Henley-on-Thames City Guide
The first recorded history of Henley dates back to 1179 when King Henry II bought land ‘for the making of buildings’. In the 14th century the black plague swept through Henley and it's believed that the town lost as much as 60% of its population. Henley prospered in the 17th and 18th centuries however, with the manufacture of glass and malt, and the trade in corn and wool. From Henley, London was supplied with much of its timber from the Chilterns and grain from the rich agricultural land since the river provided relatively easy transport at that time. Henley had its own workhouse built in 1790 for 150 people in West Street. This was later enlarged and became the Henley Poor Law Union workhouse.
Today Henley-on-Thames is a charming town on the River Thames in Oxfordshire. Henley-on-Thames (known mostly simply as Henley) is for most of the year just another pretty riverside market town on one of the most beautiful stretches of the River Thames. For 5 days of the year in the summer however, this sleepy spot comes alive when the Henley Regatta comes to town!
With its gorgeous rolling countryside Henley won’t disappoint. A must-see is the Henley Bridge which is a five-elliptical-arched stone road bridge built in 1786. It was originally built as a wooden structure used for point of crossing.
In the summer sleepy Henley comes alive with the arrival of the famous Henley Regatta and Henley certainly knows how to throw a party - it attracts some of the world's finest rowers and visitors from all over the world. The Henley Royal Regatta was first held in 1839 and, except for during the two World Wars, has been held every year since then. There are 19 rowing events in total and they are staged in over 200 knock out drawers during the course of the 5 day regatta. As the Regatta was instituted long before national or international rowing federations were established it occupies a unique position in the world of rowing and has its own rules.
An essential and always very popular event in the 'summer season', the Henley Royal Regatta is not to be missed and is a unique opportunity to enjoy yourself by the River Thames.
If you want to continue the party after the Regatta then why not stay in town the following week for the Henley Festival, a floating stage hosting the biggest names in music and comedy. Celebrity chefs' pop-up restaurants. Champagne sipped beside the Thames. An armada of pleasure boats. Art, sculpture and roving eccentrica. Fireworks and late night parties. Welcome to the Henley Festival!
The nearest international airport is London Heathrow Airport about 40 minutes away. Other London airports (Gatwick, Luton and Stanstead) are about 1-2 hours away.
There are regular First Great Western branch line services from Twyford with connections from Reading and London Paddington. Twyford Station is on the main line from London to Bristol while Henley Station is located about half a mile from the town centre, so only a 10-20 minute walk away. For information regarding pricing and times specific to your journey we recommend that you visit the National Rail Enquiries website.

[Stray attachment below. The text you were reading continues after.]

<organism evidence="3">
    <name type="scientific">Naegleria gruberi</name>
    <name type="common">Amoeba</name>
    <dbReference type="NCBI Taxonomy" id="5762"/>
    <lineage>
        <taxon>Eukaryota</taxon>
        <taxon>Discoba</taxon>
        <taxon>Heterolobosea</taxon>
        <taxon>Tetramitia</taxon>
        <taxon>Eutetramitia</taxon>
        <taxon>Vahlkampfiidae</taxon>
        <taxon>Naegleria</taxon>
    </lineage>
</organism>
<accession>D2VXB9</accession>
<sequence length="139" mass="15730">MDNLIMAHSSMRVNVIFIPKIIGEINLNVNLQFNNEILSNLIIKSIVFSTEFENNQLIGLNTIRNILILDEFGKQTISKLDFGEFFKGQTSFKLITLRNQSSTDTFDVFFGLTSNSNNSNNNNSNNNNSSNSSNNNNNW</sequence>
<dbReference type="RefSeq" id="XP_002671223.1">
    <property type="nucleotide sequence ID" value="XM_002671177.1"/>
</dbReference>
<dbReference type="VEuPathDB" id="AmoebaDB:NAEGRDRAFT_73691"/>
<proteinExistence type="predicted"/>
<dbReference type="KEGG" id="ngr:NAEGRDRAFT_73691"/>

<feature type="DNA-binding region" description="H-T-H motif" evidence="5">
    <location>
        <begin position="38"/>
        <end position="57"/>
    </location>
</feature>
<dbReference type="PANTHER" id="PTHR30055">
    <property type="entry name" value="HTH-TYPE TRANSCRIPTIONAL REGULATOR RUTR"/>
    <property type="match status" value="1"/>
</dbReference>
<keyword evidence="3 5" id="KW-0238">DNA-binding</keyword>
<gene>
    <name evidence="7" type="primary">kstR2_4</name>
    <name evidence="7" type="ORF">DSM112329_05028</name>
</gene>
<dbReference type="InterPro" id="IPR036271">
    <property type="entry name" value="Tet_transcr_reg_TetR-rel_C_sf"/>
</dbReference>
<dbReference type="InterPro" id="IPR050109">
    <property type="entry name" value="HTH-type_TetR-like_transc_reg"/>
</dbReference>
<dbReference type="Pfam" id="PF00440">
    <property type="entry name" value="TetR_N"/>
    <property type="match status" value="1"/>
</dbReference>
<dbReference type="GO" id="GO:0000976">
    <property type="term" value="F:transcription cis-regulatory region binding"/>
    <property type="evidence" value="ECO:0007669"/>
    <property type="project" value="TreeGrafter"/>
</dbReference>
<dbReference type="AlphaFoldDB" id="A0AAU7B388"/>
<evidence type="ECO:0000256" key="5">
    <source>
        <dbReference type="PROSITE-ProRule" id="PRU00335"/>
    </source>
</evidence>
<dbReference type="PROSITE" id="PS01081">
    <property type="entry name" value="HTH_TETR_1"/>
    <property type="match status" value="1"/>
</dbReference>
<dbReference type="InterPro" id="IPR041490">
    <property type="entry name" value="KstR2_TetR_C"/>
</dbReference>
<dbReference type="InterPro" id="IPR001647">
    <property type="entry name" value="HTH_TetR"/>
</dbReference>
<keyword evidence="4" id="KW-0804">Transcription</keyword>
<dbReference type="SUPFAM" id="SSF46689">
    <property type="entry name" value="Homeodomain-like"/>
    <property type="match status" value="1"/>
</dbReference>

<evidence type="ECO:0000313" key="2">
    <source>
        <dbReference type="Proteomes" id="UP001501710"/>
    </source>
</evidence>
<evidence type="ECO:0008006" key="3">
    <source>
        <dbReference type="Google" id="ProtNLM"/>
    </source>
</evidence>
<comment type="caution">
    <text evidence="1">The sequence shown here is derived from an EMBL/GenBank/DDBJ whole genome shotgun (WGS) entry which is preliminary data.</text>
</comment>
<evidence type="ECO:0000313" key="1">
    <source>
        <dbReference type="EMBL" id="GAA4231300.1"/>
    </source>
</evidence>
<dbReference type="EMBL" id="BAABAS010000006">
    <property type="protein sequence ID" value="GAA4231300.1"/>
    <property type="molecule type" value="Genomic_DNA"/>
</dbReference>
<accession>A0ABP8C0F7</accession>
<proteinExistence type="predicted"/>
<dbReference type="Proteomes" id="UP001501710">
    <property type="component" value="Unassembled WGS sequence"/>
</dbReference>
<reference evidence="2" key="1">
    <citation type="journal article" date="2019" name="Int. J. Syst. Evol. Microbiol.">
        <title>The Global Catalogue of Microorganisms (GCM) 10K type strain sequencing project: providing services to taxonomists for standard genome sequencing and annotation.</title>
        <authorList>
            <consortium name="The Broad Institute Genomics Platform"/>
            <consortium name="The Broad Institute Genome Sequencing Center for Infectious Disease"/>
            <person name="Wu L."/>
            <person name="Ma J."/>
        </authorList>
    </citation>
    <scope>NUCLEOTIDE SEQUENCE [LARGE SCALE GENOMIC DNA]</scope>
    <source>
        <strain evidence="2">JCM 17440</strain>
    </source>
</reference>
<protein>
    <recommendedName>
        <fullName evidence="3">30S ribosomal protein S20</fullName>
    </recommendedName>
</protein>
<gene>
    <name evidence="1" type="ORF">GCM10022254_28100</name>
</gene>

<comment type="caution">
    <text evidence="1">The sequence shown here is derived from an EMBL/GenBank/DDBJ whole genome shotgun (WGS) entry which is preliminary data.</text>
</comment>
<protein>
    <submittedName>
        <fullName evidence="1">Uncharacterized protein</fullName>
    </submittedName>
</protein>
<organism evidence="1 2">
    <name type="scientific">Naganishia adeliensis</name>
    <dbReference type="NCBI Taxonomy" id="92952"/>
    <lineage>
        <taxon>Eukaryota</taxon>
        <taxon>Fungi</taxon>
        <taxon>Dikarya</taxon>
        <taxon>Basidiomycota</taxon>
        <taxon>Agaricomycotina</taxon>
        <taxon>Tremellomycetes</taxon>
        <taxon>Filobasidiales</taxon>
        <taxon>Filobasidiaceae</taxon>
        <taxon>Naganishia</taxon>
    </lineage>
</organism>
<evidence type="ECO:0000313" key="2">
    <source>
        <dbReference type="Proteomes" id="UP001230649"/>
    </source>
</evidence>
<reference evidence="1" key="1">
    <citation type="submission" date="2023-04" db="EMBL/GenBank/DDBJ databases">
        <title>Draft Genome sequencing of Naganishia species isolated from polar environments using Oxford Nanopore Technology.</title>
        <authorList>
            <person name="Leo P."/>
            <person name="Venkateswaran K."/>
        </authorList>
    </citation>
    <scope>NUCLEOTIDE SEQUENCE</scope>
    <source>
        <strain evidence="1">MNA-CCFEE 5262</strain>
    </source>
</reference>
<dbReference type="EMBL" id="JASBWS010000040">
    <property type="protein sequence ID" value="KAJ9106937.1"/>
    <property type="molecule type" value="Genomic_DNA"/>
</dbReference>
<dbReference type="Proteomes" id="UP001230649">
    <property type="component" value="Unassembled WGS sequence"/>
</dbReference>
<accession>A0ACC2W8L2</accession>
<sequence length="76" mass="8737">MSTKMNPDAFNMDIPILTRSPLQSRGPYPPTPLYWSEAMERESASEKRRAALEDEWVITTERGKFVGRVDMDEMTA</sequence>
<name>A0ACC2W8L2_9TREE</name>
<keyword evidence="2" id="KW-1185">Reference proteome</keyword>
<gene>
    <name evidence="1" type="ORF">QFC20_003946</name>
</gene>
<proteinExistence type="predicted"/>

The town is only 30 miles from central London and just a short drive away from Windsor, Reading and Oxford. It's easily accessible from the M4 and M40 too. Henley-on-Thames is very reachable by car and there are plenty of car parks available in the centre of town, but not so many during the Regatta!
There are regular services to and from Maidenhead, High Wycombe, Reading and Wallingford with connections to Oxford.
Fancy a pedal ride around Henley-On-Thames? Have a look at MapMyRide to check the best route for you! There are a great number of cycle paths and biking routes near the River Thames. If you haven't brought your bike with you then Henley Cycles has a small fleet of Gents and Ladies front suspension mountain bikes available for hire from the shop, including a tandem!
What to do in Henley-on-Thames
Listed below are some of the great places to visit in Henley-on-Thames. Click one to find out more.
- Chiltern Valley Winery & Brewery
Chiltern Valley is an award winning English winery and brewery set in an area of outstanding natural beauty and Old Luxters is home to 'Chiltern Valley Wines', its Vineyard, Winery, Old Luxters Brewery, Liqueur making facilities and cellar shop.
Their first vines were planted in 1982 on the slopes of the Chiltern Hills, surrounded by beech woodland and overlooking the beautiful Hambleden Valley.
They offer vineyard, winery and brewery tours with free tastings. For more information: http://www.chilternvalley.co.uk/
- St Mary's Church, Henley-on-Thames
Walking up Hart Street you'll pass ancient St Mary’s Church. This is 12th century in origin but enlarged and largely rebuilt in the early 15th century, with further alterations in the 1840's. There is detailed information about the church inside.
In the churchyard there is also a memorial to the singer Dusty Springfield. Some of her ashes were placed here, as she lived in the town at the end of her life.
For more information: http://www.stmaryshenley.org.uk/
- The River and Rowing Museum
This award winning building is situated on the banks of the River Thames, just a short walk from the centre of Henley.
The River & Rowing Museum has three galleries dedicated respectively to Rowing, Rivers and the History of Henley. It's also home to the magical Wind in the Willows exhibition, which brings to life the much-loved story with 3D models, lighting and music.
For more information: http://rrm.co.uk/